His method was simple and a little sad: blob lots of mayonnaise on two pieces of bread, fork some tuna straight from a can onto one piece, put pre-sliced cheese on the other piece, put the sandwich halves together, and heat the whole thing in a microwave.

Harris posted a video reply in which she instructed Warner in the preparation of a more refined—and less soggy—tuna melt. Her sandwich involved several additional ingredients and the use of an actual stove.

“This is called a skillet,” she informed her fellow senator with a twinkle in her eye as she held up a cast-iron frying pan.

I watched her video carefully and have transcribed the recipe as well as I could here.

Although her basic tuna salad differs from mine in a few ways (most notably in the inclusion of Dijon mustard, which Warner called “definitely Northern California”), it’s a solid recipe. I enjoyed the sandwich I made according to her instructions.

I suggest that readers enjoy a tuna melt and chocolate-chip ice cream for lunch on Wednesday as the inauguration takes place. This menu isn’t fancy, but it’s very American … and it somehow fits the scaled-down ceremony being planned in this pandemic year.

Joe’s Chocolate-Chip Ice Cream

Of course, you may use any vanilla ice cream recipe as the base for this treat. This one is very simple and very tasty.

Ingredients:

2 cups heavy cream
1/4 cup sugar
1 pinch salt
1/2 teaspoon vanilla
1/2 cup chopped chocolate chips or finely cut chocolate (the better the quality of the chocolate, the better your ice cream will be)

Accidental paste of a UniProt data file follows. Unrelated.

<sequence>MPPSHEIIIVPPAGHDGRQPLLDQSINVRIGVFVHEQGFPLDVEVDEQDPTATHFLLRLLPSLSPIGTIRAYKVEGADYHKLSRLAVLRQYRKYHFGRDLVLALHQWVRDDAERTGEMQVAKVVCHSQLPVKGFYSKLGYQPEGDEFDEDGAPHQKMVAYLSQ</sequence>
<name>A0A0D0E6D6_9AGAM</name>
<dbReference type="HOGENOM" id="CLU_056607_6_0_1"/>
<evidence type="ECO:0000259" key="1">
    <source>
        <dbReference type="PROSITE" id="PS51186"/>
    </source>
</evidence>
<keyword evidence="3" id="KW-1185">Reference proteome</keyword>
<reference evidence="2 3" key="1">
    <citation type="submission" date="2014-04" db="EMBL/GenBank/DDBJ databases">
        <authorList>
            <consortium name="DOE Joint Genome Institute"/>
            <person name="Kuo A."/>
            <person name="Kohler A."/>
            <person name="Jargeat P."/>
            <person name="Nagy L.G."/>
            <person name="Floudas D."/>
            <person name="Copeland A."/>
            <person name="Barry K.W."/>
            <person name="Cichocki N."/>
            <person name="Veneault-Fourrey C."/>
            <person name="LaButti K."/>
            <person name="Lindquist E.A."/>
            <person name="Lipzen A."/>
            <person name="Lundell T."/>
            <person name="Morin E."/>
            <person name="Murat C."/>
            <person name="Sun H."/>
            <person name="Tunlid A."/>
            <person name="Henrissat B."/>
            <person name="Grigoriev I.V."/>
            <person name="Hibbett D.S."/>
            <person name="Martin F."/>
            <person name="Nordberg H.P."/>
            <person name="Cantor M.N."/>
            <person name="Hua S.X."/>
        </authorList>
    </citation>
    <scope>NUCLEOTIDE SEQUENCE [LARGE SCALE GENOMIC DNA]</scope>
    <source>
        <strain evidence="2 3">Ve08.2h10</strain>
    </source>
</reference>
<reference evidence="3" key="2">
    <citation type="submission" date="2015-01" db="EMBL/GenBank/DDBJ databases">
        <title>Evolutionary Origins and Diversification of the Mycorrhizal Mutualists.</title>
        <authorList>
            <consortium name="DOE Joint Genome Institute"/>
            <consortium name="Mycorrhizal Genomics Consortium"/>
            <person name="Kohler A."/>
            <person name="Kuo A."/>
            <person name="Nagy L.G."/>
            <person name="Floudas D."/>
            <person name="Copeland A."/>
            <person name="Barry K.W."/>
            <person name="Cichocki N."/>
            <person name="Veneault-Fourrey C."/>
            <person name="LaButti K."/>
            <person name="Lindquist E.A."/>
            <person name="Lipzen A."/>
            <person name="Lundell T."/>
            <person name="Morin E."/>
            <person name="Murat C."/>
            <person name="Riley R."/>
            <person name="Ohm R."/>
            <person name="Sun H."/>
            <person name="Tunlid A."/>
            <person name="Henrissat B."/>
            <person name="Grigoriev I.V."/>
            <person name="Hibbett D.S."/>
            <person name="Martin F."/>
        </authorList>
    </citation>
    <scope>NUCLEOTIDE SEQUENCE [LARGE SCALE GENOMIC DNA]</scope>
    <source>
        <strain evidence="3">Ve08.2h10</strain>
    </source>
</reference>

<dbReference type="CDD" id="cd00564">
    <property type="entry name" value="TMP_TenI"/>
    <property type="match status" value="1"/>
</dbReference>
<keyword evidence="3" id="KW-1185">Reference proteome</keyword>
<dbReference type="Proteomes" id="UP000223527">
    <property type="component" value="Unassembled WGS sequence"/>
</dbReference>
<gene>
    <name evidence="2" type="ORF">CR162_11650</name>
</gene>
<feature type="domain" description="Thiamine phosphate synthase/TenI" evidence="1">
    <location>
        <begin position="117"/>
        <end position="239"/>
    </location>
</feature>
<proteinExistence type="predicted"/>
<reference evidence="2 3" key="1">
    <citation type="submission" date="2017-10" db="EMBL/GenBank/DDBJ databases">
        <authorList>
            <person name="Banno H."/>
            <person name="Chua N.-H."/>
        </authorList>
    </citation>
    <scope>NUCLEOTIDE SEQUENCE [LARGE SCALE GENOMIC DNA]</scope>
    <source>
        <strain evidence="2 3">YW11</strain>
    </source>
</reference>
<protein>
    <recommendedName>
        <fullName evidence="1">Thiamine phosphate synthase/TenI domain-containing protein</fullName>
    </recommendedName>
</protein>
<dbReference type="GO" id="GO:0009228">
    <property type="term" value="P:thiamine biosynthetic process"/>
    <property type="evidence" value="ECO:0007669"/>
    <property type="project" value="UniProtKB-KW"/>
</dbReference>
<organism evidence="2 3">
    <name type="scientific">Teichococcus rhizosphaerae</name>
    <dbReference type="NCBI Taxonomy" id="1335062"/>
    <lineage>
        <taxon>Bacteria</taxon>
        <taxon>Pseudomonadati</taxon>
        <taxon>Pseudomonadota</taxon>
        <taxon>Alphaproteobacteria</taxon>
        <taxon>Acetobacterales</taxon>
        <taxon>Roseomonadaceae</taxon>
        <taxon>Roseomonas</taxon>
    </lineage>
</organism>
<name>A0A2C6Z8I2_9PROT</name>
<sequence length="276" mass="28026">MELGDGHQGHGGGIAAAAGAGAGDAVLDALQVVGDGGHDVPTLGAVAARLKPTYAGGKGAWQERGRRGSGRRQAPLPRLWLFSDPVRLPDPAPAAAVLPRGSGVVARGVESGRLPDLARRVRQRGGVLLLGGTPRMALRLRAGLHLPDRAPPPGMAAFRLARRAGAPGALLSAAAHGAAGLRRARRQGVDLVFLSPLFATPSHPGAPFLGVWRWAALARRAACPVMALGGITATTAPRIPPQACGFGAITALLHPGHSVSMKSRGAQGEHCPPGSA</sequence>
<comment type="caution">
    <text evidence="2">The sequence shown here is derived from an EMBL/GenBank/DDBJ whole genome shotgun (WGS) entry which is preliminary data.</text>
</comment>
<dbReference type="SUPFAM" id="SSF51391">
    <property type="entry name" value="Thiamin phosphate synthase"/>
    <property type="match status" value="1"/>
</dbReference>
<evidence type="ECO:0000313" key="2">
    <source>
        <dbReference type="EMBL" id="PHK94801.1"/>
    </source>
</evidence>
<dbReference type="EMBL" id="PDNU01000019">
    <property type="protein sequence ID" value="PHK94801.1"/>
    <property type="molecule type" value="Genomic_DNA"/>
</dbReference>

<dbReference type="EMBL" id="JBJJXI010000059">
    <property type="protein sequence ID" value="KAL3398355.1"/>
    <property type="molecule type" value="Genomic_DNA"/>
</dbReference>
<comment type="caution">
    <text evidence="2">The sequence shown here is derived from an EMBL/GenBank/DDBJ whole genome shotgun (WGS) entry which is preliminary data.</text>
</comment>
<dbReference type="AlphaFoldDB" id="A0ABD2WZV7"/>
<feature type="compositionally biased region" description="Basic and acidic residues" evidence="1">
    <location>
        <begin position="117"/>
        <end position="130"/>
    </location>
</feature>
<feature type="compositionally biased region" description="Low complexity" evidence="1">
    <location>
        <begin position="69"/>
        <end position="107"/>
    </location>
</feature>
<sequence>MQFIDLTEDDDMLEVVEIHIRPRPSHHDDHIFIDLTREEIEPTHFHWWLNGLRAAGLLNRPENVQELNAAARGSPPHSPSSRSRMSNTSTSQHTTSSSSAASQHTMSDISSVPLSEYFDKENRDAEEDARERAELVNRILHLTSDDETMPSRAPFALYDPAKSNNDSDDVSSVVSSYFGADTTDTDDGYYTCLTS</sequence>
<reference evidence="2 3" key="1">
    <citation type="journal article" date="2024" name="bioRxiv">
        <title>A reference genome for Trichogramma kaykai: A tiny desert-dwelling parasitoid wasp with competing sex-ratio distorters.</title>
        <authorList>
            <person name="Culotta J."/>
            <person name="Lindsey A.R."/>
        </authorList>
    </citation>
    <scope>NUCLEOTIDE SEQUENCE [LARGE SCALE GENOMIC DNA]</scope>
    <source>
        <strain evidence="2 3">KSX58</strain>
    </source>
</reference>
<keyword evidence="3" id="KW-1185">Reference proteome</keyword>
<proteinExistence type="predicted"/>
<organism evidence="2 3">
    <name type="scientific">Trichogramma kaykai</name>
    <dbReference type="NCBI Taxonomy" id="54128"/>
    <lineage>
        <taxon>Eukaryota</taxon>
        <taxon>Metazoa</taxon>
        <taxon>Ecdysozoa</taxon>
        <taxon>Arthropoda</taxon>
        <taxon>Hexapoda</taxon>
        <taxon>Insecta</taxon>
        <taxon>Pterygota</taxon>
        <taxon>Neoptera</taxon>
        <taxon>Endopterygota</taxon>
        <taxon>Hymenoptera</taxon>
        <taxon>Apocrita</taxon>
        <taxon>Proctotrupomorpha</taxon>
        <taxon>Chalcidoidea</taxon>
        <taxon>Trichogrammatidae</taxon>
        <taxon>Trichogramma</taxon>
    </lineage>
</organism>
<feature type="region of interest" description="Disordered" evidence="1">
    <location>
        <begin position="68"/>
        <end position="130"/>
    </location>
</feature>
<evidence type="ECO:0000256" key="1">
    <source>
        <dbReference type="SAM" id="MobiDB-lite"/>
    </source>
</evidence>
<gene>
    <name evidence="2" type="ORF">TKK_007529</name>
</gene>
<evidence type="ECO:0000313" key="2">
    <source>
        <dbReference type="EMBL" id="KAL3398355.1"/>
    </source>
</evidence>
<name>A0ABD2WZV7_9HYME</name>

Instructions:

Combine the first four ingredients, and stir until the sugar dissolves. Freeze in an ice-cream freezer. Just before you think the ice cream is ready, stir in the chocolate pieces, making sure they spread throughout. Serves 4. This recipe may be doubled.

This is tasty by itself, but my family felt impelled to gild the lily and cover the ice cream with hot fudge sauce and whipped cream!

Kamala’s Tuna Melt

(inspired by Kamala Harris’s video with Mark Warner)

I actually prefer to brown my sandwich in butter rather than mayonnaise; I like the flavor of butter. This is Harris’s method, however.

Ingredients:

1 can tuna drained and lightly chopped with a fork
1 tablespoon finely minced red onion (Harris notes that one may omit this step and put a thin slice of red onion on the bread later)
1/4 cup minced celery
2 generous tablespoons mayonnaise, plus additional mayonnaise for grilling
1 teaspoon Dijon mustard
chopped parsley to taste
freshly ground pepper to taste
about 1/2 teaspoon salt
the juice of 1 lemon wedge
2 pieces of bread
1 slice sharp cheddar (or a couple of slices if your wedge of cheddar is small)

Instructions:

Combine the tuna, the onion, the celery, the mayonnaise, the mustard, the parsley, the pepper, the salt, and the lemon juice.